America’s Covert War in East Africa
Surveillance, Rendition, Assassination
A tough-minded investigation of how legal process and human rights have been ignored in the search for often non-existent terrorists in Africa.
Clara Usiskin has spent eight years investigating the ‘War on Terror’ and its effects in the East and Horn of Africa, documenting hundreds of cases of rendition, secret detention and targeted killings. Her book sets out the historical background to today’s covert war, including the early Somali jihads and British repression in colonial Kenya, through to the 1998 US Embassy Bombings in Nairobi and Dar es Salaam, and President Clinton’s early rendition programme. America’s Covert War in East Africa then looks at the US Military’s new Africa Command, with its emphasis on counterterrorism, alongside increasing use of targeted killings by security forces in the region, and continued renditions and secret detention.
Finally, Usiskin investigates the shorter and longer term consequences of such intensive militarisation, and the proliferation of surveillance and other technologies of control in East Africa and its surrounding waters, focussing in particular on their impact on vulnerable ethnic and religious groups in a highly volatile region.
Clara Usiskin is a human rights investigator who documents national security-related abuses around the world, with a particular focus on the East and Horn of Africa. She was formerly a national security fellow at the Open Society Justice Initiative and Deputy Director of the Secret Prisons team at Reprieve.
‘Clara Usiskin is a leading member of that surprisingly small band of lawyers, researchers, journalists and law-makers who painstakingly forced into the open some of the most disturbing secrets of the so-called war on terror. In this book she sheds new light on one of the major battlefields of that war. This is an invaluable contribution to the history of a very dark time.’ — Ian Cobain, author of The History Thieves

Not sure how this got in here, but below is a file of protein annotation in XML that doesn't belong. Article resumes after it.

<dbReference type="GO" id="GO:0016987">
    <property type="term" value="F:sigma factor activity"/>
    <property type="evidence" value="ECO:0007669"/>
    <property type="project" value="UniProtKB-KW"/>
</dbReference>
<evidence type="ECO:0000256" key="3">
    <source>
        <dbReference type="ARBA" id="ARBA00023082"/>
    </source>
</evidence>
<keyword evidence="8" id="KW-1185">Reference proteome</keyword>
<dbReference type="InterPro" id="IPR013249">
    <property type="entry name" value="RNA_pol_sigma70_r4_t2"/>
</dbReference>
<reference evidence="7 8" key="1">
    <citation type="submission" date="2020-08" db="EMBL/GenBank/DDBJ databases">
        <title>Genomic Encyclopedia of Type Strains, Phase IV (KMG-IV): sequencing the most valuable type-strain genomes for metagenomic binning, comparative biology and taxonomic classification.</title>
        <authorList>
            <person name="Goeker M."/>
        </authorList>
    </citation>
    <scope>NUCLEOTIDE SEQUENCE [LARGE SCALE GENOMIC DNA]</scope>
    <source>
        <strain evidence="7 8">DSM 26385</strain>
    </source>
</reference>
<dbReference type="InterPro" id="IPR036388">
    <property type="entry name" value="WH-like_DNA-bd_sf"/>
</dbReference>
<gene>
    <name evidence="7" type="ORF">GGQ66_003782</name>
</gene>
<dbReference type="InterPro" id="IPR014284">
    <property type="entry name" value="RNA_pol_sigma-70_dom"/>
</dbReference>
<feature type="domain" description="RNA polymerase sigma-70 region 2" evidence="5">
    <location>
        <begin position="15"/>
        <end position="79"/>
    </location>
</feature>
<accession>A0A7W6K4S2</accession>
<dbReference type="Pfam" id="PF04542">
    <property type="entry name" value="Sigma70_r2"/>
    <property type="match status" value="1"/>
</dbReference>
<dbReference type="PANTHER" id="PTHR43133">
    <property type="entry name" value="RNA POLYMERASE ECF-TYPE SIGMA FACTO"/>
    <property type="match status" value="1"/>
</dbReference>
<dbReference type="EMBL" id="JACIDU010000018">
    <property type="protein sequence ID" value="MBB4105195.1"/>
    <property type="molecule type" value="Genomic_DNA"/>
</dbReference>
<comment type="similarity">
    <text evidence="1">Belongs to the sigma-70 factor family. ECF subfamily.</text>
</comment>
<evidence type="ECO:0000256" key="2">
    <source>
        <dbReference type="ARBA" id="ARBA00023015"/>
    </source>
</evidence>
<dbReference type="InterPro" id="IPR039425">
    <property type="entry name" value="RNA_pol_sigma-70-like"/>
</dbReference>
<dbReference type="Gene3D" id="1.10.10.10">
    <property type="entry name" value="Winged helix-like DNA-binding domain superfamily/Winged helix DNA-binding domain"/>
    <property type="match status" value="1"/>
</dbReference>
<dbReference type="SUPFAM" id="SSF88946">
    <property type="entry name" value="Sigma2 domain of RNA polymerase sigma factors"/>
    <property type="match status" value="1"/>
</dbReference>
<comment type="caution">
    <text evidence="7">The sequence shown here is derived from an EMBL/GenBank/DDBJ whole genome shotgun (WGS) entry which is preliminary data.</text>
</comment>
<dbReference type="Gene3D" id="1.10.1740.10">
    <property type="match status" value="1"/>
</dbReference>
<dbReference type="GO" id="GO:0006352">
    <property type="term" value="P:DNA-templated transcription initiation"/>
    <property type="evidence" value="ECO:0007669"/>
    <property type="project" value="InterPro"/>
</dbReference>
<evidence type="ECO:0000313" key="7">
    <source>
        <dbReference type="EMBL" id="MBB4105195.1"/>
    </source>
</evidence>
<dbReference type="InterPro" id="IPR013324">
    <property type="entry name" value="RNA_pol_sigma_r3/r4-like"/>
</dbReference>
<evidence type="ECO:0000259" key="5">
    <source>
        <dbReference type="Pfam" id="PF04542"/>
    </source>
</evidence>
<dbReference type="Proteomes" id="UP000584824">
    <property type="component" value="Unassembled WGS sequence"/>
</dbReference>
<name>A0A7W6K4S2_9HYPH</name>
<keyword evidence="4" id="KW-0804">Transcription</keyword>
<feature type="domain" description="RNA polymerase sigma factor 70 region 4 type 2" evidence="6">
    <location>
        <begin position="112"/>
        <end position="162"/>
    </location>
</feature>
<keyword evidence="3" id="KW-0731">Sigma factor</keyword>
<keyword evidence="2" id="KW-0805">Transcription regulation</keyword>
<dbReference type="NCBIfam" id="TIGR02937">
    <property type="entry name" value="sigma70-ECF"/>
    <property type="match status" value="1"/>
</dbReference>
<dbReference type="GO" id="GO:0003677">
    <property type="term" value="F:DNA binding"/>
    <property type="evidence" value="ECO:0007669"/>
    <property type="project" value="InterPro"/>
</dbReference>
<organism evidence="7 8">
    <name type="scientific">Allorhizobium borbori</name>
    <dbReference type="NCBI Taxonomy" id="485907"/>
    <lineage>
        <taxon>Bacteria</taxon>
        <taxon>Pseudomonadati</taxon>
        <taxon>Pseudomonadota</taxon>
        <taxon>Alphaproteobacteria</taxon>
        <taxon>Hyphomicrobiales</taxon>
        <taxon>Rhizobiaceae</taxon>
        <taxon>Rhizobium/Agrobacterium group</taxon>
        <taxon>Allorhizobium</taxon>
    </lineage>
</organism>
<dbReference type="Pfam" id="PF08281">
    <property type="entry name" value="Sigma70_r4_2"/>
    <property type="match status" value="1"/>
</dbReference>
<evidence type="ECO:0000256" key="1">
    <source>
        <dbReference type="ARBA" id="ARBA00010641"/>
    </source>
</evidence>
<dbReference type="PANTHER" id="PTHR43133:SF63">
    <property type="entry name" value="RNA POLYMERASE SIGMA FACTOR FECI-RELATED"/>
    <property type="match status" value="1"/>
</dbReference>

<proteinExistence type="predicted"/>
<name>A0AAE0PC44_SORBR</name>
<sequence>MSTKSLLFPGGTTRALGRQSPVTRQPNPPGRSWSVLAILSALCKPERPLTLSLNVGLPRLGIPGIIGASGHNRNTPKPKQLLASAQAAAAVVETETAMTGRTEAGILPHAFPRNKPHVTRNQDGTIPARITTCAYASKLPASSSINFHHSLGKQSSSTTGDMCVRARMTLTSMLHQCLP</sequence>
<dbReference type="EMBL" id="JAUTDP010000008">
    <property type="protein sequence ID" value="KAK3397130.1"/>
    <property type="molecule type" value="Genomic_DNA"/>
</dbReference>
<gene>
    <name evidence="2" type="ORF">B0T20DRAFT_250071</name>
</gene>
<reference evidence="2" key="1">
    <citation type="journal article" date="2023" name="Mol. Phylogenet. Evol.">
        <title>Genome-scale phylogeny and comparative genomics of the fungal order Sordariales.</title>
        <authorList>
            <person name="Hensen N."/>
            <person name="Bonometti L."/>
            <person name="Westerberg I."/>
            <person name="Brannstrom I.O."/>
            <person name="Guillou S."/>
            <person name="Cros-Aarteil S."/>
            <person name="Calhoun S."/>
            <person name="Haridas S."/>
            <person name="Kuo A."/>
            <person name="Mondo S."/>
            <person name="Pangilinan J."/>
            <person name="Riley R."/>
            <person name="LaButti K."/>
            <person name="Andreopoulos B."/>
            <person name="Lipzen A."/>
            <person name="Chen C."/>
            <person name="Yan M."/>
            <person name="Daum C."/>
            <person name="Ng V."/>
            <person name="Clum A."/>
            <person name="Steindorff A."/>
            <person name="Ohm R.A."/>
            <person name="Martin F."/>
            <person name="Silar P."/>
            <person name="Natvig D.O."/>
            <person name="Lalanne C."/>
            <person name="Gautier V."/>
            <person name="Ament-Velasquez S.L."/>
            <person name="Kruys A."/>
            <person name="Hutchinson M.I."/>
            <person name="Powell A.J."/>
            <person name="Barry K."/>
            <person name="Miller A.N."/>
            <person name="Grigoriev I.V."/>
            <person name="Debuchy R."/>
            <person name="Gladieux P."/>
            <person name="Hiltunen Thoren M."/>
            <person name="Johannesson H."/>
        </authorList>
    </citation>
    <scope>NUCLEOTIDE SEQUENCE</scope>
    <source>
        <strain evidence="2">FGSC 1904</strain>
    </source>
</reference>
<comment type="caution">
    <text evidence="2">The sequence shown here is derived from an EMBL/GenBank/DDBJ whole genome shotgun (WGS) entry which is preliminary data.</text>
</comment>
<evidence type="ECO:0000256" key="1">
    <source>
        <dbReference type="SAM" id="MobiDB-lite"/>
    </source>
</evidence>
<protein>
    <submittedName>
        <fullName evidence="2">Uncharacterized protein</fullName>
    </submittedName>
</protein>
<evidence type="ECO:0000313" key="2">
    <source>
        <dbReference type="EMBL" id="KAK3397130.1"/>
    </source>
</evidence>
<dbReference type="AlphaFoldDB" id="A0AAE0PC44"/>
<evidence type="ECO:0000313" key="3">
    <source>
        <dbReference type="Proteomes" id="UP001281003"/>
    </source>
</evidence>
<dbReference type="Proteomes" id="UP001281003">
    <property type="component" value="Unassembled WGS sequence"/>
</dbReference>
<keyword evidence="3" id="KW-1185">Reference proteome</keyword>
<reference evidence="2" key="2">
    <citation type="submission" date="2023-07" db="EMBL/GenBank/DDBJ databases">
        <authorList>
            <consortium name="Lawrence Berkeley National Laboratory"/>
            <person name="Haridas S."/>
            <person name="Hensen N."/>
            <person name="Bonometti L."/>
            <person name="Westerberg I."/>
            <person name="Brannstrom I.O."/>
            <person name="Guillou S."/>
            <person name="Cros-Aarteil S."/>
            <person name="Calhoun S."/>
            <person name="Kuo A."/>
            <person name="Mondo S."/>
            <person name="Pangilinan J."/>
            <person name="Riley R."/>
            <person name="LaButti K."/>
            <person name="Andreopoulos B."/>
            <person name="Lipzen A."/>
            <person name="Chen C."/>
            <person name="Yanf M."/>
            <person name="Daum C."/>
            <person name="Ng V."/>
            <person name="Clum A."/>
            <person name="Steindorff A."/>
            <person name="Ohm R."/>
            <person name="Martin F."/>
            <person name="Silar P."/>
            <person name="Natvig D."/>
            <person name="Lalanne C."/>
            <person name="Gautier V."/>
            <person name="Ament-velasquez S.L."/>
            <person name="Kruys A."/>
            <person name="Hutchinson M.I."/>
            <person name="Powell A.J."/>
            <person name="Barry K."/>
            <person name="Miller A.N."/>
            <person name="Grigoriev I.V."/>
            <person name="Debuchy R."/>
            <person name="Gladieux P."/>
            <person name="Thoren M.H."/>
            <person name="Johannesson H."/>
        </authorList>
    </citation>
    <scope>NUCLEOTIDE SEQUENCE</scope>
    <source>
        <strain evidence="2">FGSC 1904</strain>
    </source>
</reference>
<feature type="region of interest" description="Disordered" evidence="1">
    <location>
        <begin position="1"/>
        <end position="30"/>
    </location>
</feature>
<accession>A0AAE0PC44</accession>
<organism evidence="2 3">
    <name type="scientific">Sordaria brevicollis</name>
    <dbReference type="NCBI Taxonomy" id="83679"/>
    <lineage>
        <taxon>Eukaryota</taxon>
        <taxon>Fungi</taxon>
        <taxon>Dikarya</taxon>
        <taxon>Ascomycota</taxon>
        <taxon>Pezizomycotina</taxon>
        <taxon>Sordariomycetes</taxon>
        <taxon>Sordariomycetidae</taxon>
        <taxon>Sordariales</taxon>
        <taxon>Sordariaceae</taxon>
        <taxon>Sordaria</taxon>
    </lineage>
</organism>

‘This book is a must-read to understand how the misguided US and British security policies in East Africa destabilise the region, from someone who has put in the long hours there.’ — Clive Stafford Smith, Founder, Reprieve
‘If you want to understand how US renditions and secret detentions work in Africa and how allies of Washington such as the UK have supported these Counter-Terrorism efforts — buy this book. A really sobering and important book to read.’ — Alex Vines, Head of the Africa Programme, Chatham House
‘America’s Covert War in East Africa is the harrowing and ongoing story of how a fundamentally misguided security policy — surveillance, rendition, assassination — has warped and destabilized the politics of a region and devastated countless innocent lives.’ — New Internationalist
‘A harrowing first-hand account of the US war on terror. Usiskin goes deep into the belly of the beast to bring us some of the most heart-wrenching accounts of torture against detainees accused of masterminding acts of terror against America and its allies in East Africa. This book is unique in several ways, particularly in its combination of a refined legal investigation and extremely cautious investigative journalism.’ — Jok Madut Jok, co-founder of the Sudd Institute
‘A highly disturbing but essential book. Usiskin’s kaleidoscopic accounts of renditions, secret detentions and extrajudicial killings highlight the incredible reach of American and British power into African polities, as well as the eagerness of east African governments to use the ‘War on Terror’ to justify increased surveillance of everyday citizens, torture of political opponents, attacks on national judiciaries and violence against minority populations.’ — Phil Clark, Reader in Comparative and International Politics, SOAS
‘Clara Usiskin takes the reader on a journey through Britain’s colonial past and Al Qaeda’s attacks in the 1990s to the modern cyber confrontation in the region. A book full of fascinating insight and episodes, revealing the troubling and enduring nature of terrorism in the region.’ —Michael Goodman, Professor in Intelligence and International Affairs, King’s College London